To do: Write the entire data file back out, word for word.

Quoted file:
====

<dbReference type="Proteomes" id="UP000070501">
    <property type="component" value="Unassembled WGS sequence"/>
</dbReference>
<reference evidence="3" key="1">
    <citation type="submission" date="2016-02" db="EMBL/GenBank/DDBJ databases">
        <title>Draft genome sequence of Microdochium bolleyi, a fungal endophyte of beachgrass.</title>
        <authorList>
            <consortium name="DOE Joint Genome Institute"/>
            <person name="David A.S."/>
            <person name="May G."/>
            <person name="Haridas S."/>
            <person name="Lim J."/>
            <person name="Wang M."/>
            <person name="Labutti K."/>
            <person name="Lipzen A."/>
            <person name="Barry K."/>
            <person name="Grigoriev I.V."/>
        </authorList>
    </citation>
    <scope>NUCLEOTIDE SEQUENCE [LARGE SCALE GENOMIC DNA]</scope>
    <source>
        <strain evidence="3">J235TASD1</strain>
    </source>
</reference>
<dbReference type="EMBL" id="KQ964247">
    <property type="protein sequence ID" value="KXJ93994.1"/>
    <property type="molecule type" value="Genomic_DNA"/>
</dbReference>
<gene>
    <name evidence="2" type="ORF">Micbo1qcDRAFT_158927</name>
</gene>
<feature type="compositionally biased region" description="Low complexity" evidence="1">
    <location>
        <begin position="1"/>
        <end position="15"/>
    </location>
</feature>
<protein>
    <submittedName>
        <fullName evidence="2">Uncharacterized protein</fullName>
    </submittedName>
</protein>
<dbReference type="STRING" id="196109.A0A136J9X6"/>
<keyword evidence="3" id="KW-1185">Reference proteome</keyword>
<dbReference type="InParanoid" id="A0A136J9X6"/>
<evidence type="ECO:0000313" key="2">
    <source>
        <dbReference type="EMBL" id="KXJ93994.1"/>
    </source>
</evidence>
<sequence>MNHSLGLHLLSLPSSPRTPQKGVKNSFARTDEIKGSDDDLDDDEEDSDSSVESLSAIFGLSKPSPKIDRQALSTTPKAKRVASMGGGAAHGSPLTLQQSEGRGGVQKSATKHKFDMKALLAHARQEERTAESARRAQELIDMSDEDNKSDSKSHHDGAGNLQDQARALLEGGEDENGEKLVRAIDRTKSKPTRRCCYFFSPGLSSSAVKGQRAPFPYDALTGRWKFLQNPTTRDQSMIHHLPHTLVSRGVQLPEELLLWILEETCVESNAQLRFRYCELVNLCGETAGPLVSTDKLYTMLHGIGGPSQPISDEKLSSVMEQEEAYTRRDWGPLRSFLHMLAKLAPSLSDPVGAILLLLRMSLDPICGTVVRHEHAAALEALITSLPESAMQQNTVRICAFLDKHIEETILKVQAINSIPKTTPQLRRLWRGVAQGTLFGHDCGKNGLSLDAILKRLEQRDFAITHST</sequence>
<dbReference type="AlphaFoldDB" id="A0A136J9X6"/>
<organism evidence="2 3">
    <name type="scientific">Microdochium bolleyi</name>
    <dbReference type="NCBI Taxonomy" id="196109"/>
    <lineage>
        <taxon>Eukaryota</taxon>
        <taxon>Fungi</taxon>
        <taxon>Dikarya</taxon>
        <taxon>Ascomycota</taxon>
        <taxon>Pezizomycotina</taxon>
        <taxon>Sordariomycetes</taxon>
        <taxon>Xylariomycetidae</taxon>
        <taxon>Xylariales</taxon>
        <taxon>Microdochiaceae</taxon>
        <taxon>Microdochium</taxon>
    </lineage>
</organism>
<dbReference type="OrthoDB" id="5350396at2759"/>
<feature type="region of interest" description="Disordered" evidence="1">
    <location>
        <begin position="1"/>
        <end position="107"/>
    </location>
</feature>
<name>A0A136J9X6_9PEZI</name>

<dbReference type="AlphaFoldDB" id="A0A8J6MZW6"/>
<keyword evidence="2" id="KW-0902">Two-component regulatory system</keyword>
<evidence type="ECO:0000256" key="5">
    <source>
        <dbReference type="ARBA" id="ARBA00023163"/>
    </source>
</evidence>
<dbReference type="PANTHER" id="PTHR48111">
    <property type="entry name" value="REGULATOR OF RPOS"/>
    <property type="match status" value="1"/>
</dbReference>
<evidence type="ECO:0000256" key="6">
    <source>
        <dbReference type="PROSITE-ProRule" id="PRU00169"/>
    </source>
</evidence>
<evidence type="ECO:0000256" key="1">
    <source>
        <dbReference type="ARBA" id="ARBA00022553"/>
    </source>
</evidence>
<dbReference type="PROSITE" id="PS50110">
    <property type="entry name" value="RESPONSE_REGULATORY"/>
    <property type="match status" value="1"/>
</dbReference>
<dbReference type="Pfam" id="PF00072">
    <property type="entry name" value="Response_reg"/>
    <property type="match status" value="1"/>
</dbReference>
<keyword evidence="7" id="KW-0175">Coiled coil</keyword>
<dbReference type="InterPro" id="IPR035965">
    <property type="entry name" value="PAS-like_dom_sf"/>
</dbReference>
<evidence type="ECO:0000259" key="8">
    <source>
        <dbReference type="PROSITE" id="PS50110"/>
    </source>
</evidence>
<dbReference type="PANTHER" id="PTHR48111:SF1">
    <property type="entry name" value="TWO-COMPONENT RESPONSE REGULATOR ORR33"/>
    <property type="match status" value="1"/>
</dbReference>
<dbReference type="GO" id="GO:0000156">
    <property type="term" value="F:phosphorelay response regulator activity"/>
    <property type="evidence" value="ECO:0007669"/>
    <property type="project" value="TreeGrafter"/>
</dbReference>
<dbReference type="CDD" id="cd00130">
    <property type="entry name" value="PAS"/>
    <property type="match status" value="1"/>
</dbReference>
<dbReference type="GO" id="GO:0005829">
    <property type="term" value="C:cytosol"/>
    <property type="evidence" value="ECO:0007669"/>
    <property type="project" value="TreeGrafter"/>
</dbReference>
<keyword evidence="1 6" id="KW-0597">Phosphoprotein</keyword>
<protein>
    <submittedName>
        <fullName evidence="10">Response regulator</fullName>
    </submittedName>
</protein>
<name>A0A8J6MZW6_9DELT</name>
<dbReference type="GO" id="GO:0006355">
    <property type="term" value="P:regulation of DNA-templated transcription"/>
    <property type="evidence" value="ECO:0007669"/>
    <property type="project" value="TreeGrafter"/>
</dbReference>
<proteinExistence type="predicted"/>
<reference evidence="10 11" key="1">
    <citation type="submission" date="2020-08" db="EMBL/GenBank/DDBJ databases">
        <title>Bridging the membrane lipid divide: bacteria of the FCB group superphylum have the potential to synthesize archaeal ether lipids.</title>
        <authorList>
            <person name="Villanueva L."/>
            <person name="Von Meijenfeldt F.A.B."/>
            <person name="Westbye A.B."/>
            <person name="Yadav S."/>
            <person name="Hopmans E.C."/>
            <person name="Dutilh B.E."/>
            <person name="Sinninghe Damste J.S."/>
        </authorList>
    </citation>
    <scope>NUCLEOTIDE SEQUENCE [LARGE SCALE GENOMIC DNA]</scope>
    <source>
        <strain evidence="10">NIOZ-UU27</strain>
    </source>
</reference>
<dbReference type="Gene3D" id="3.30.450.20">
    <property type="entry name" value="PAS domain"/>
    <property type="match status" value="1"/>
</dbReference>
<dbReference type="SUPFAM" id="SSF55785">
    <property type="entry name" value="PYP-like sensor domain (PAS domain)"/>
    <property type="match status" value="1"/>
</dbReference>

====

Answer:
<dbReference type="Proteomes" id="UP000070501">
    <property type="component" value="Unassembled WGS sequence"/>
</dbReference>
<reference evidence="3" key="1">
    <citation type="submission" date="2016-02" db="EMBL/GenBank/DDBJ databases">
        <title>Draft genome sequence of Microdochium bolleyi, a fungal endophyte of beachgrass.</title>
        <authorList>
            <consortium name="DOE Joint Genome Institute"/>
            <person name="David A.S."/>
            <person name="May G."/>
            <person name="Haridas S."/>
            <person name="Lim J."/>
            <person name="Wang M."/>
            <person name="Labutti K."/>
            <person name="Lipzen A."/>
            <person name="Barry K."/>
            <person name="Grigoriev I.V."/>
        </authorList>
    </citation>
    <scope>NUCLEOTIDE SEQUENCE [LARGE SCALE GENOMIC DNA]</scope>
    <source>
        <strain evidence="3">J235TASD1</strain>
    </source>
</reference>
<dbReference type="EMBL" id="KQ964247">
    <property type="protein sequence ID" value="KXJ93994.1"/>
    <property type="molecule type" value="Genomic_DNA"/>
</dbReference>
<gene>
    <name evidence="2" type="ORF">Micbo1qcDRAFT_158927</name>
</gene>
<feature type="compositionally biased region" description="Low complexity" evidence="1">
    <location>
        <begin position="1"/>
        <end position="15"/>
    </location>
</feature>
<protein>
    <submittedName>
        <fullName evidence="2">Uncharacterized protein</fullName>
    </submittedName>
</protein>
<dbReference type="STRING" id="196109.A0A136J9X6"/>
<keyword evidence="3" id="KW-1185">Reference proteome</keyword>
<dbReference type="InParanoid" id="A0A136J9X6"/>
<evidence type="ECO:0000313" key="2">
    <source>
        <dbReference type="EMBL" id="KXJ93994.1"/>
    </source>
</evidence>
<sequence>MNHSLGLHLLSLPSSPRTPQKGVKNSFARTDEIKGSDDDLDDDEEDSDSSVESLSAIFGLSKPSPKIDRQALSTTPKAKRVASMGGGAAHGSPLTLQQSEGRGGVQKSATKHKFDMKALLAHARQEERTAESARRAQELIDMSDEDNKSDSKSHHDGAGNLQDQARALLEGGEDENGEKLVRAIDRTKSKPTRRCCYFFSPGLSSSAVKGQRAPFPYDALTGRWKFLQNPTTRDQSMIHHLPHTLVSRGVQLPEELLLWILEETCVESNAQLRFRYCELVNLCGETAGPLVSTDKLYTMLHGIGGPSQPISDEKLSSVMEQEEAYTRRDWGPLRSFLHMLAKLAPSLSDPVGAILLLLRMSLDPICGTVVRHEHAAALEALITSLPESAMQQNTVRICAFLDKHIEETILKVQAINSIPKTTPQLRRLWRGVAQGTLFGHDCGKNGLSLDAILKRLEQRDFAITHST</sequence>
<dbReference type="AlphaFoldDB" id="A0A136J9X6"/>
<organism evidence="2 3">
    <name type="scientific">Microdochium bolleyi</name>
    <dbReference type="NCBI Taxonomy" id="196109"/>
    <lineage>
        <taxon>Eukaryota</taxon>
        <taxon>Fungi</taxon>
        <taxon>Dikarya</taxon>
        <taxon>Ascomycota</taxon>
        <taxon>Pezizomycotina</taxon>
        <taxon>Sordariomycetes</taxon>
        <taxon>Xylariomycetidae</taxon>
        <taxon>Xylariales</taxon>
        <taxon>Microdochiaceae</taxon>
        <taxon>Microdochium</taxon>
    </lineage>
</organism>
<dbReference type="OrthoDB" id="5350396at2759"/>
<feature type="region of interest" description="Disordered" evidence="1">
    <location>
        <begin position="1"/>
        <end position="107"/>
    </location>
</feature>
<name>A0A136J9X6_9PEZI</name>

<dbReference type="AlphaFoldDB" id="A0A8J6MZW6"/>
<keyword evidence="2" id="KW-0902">Two-component regulatory system</keyword>
<evidence type="ECO:0000256" key="5">
    <source>
        <dbReference type="ARBA" id="ARBA00023163"/>
    </source>
</evidence>
<dbReference type="PANTHER" id="PTHR48111">
    <property type="entry name" value="REGULATOR OF RPOS"/>
    <property type="match status" value="1"/>
</dbReference>
<evidence type="ECO:0000256" key="6">
    <source>
        <dbReference type="PROSITE-ProRule" id="PRU00169"/>
    </source>
</evidence>
<evidence type="ECO:0000256" key="1">
    <source>
        <dbReference type="ARBA" id="ARBA00022553"/>
    </source>
</evidence>
<dbReference type="PROSITE" id="PS50110">
    <property type="entry name" value="RESPONSE_REGULATORY"/>
    <property type="match status" value="1"/>
</dbReference>
<dbReference type="Pfam" id="PF00072">
    <property type="entry name" value="Response_reg"/>
    <property type="match status" value="1"/>
</dbReference>
<keyword evidence="7" id="KW-0175">Coiled coil</keyword>
<dbReference type="InterPro" id="IPR035965">
    <property type="entry name" value="PAS-like_dom_sf"/>
</dbReference>
<evidence type="ECO:0000259" key="8">
    <source>
        <dbReference type="PROSITE" id="PS50110"/>
    </source>
</evidence>
<dbReference type="PANTHER" id="PTHR48111:SF1">
    <property type="entry name" value="TWO-COMPONENT RESPONSE REGULATOR ORR33"/>
    <property type="match status" value="1"/>
</dbReference>
<dbReference type="GO" id="GO:0000156">
    <property type="term" value="F:phosphorelay response regulator activity"/>
    <property type="evidence" value="ECO:0007669"/>
    <property type="project" value="TreeGrafter"/>
</dbReference>
<dbReference type="CDD" id="cd00130">
    <property type="entry name" value="PAS"/>
    <property type="match status" value="1"/>
</dbReference>
<dbReference type="GO" id="GO:0005829">
    <property type="term" value="C:cytosol"/>
    <property type="evidence" value="ECO:0007669"/>
    <property type="project" value="TreeGrafter"/>
</dbReference>
<keyword evidence="1 6" id="KW-0597">Phosphoprotein</keyword>
<protein>
    <submittedName>
        <fullName evidence="10">Response regulator</fullName>
    </submittedName>
</protein>
<name>A0A8J6MZW6_9DELT</name>
<dbReference type="GO" id="GO:0006355">
    <property type="term" value="P:regulation of DNA-templated transcription"/>
    <property type="evidence" value="ECO:0007669"/>
    <property type="project" value="TreeGrafter"/>
</dbReference>
<proteinExistence type="predicted"/>
<reference evidence="10 11" key="1">
    <citation type="submission" date="2020-08" db="EMBL/GenBank/DDBJ databases">
        <title>Bridging the membrane lipid divide: bacteria of the FCB group superphylum have the potential to synthesize archaeal ether lipids.</title>
        <authorList>
            <person name="Villanueva L."/>
            <person name="Von Meijenfeldt F.A.B."/>
            <person name="Westbye A.B."/>
            <person name="Yadav S."/>
            <person name="Hopmans E.C."/>
            <person name="Dutilh B.E."/>
            <person name="Sinninghe Damste J.S."/>
        </authorList>
    </citation>
    <scope>NUCLEOTIDE SEQUENCE [LARGE SCALE GENOMIC DNA]</scope>
    <source>
        <strain evidence="10">NIOZ-UU27</strain>
    </source>
</reference>
<dbReference type="Gene3D" id="3.30.450.20">
    <property type="entry name" value="PAS domain"/>
    <property type="match status" value="1"/>
</dbReference>
<dbReference type="SUPFAM" id="SSF55785">
    <property type="entry name" value="PYP-like sensor domain (PAS domain)"/>
    <property type="match status" value="1"/>
</dbReference>